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Muhammad Ali said last week that before his loss to Larry Holmes, he had taken unusually large doses of a drug called Thyrolar, which is properly administered for thyroid deficiencies (according to the man who prescribed it, Dr. Charles Lee Williams Sr. of Chicago, Ali suffers from hypothyroidism) but is sometimes also used for losing weight (which Ali did, dramatically). Overdoses of the drug can cause dehydration and fatigue, and Ali reportedly admitted feeling abnormally tired even before going into the ring. If all this is true, Ali performed a disservice to the public by neither pulling out of the fight nor notifying the Nevada State Athletic Commission, as required by law, that he was taking medication. But Ali would be guilty of an even greater disservice if the story about taking the medication isn't true. That could mean that he was trying to explain away his punchless performance against Holmes to pave the way for—perish the thought—another fight.

Sig Rogich, chairman of the Nevada commission, was meanwhile concerned about Ali's intake of other drugs. Rogich told SI's Pat Putnam that when one of the commission's doctors arrived to collect the required post-fight urine sample, Dr. Williams let it be known that immediately after the fight he had given Ali a sedative and a painkiller containing codeine; Rogich said that All's urine, a sample of which was taken after a considerable delay, was subsequently found to contain an opiate and a tranquilizing agent called phenothiazine. Although the codeine and sedative Williams mentioned could have accounted for the presence of these drugs in Ali's urine, Rogich pointed out that the commission had no way of ascertaining whether the drugs might have been administered before the fight, a legitimate enough concern in view of Ali's lethargic showing in the ring. As for Ali's failure to notify the commission that he was taking Thyrolar, Rogich said, "Ali will never box again in this state if I have anything to say about it. We'd be the laughingstock of the nation."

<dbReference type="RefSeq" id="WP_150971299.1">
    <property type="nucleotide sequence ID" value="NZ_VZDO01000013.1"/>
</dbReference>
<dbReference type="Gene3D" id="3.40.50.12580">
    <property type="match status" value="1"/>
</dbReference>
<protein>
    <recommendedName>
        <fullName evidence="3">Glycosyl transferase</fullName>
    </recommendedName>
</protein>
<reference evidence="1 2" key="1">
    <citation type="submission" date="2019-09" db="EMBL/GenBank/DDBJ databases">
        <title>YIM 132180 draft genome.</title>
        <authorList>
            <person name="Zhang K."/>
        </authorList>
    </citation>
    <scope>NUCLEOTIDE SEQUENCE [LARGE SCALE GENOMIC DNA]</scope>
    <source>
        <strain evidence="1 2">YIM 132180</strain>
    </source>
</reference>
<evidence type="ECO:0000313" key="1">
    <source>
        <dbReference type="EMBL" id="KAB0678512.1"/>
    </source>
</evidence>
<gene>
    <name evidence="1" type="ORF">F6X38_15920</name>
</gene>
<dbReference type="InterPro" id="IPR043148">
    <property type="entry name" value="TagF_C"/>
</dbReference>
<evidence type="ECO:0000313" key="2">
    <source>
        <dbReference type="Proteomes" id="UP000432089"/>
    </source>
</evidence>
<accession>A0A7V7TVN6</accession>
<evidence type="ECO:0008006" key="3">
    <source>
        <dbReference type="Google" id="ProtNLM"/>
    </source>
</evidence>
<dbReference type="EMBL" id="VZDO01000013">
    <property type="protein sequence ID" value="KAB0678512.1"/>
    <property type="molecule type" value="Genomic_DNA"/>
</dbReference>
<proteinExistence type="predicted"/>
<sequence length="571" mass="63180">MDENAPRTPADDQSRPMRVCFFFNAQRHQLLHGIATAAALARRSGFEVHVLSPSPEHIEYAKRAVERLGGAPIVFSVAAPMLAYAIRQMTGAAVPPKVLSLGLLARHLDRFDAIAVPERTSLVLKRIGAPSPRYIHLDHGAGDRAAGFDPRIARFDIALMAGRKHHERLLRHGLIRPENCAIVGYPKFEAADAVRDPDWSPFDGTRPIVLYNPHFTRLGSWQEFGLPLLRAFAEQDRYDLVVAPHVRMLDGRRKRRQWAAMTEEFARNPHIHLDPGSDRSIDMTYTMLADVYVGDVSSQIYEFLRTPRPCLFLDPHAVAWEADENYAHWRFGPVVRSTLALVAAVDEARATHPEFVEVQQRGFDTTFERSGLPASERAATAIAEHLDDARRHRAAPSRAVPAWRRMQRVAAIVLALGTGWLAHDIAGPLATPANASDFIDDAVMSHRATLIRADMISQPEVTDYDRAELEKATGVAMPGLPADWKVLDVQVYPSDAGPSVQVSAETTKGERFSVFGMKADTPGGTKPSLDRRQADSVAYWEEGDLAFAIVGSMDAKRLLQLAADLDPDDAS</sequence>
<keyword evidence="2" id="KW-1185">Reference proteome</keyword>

The NBA has proved notably dynasty-proof in recent years, witness the fact that no team has won back-to-back league championships since (who else?) the Boston Celtics did so in 1967-68 and 1968-69. Indeed, staying on top is so difficult that most of the recent NBA champions skidded to losing records and/or last place in three seasons or fewer. The pronounced nose dives make it almost seem as though the NBA has a third-year jinx.

Los Angeles won the league title in 1972 and by 1975 had fallen to 30-52 and the cellar in its division. Ditto the 1973 champion New York Knicks; by 1976 they had fallen to 38-44, last in their division. The 1975 champ, Golden State, fell to the divisional cellar in 1978 (although with a 43-39 record), just as the '76 title-winning Celtics did in '79. And the Portland Trail Blazers, who won the NBA crown in 1977, struggled last season to a 38-44 record.

If the pattern continues, the Washington Bullets, who won the NBA championship in 1978 and dropped below .500 last season, will hit bottom this season, a fate that will similarly befall the Seattle SuperSonics (1979 titlists) in 1981-82 and the Los Angeles Lakers (1980 champs) the season after that. "It's a strange thing that happens with winners," says Golden State Coach Al Attles, "In building a winner, you spend a lot of time searching for your identity. This works well with young teams with players who accept that they're less important than the team. But young guys become older and impatient and greedy."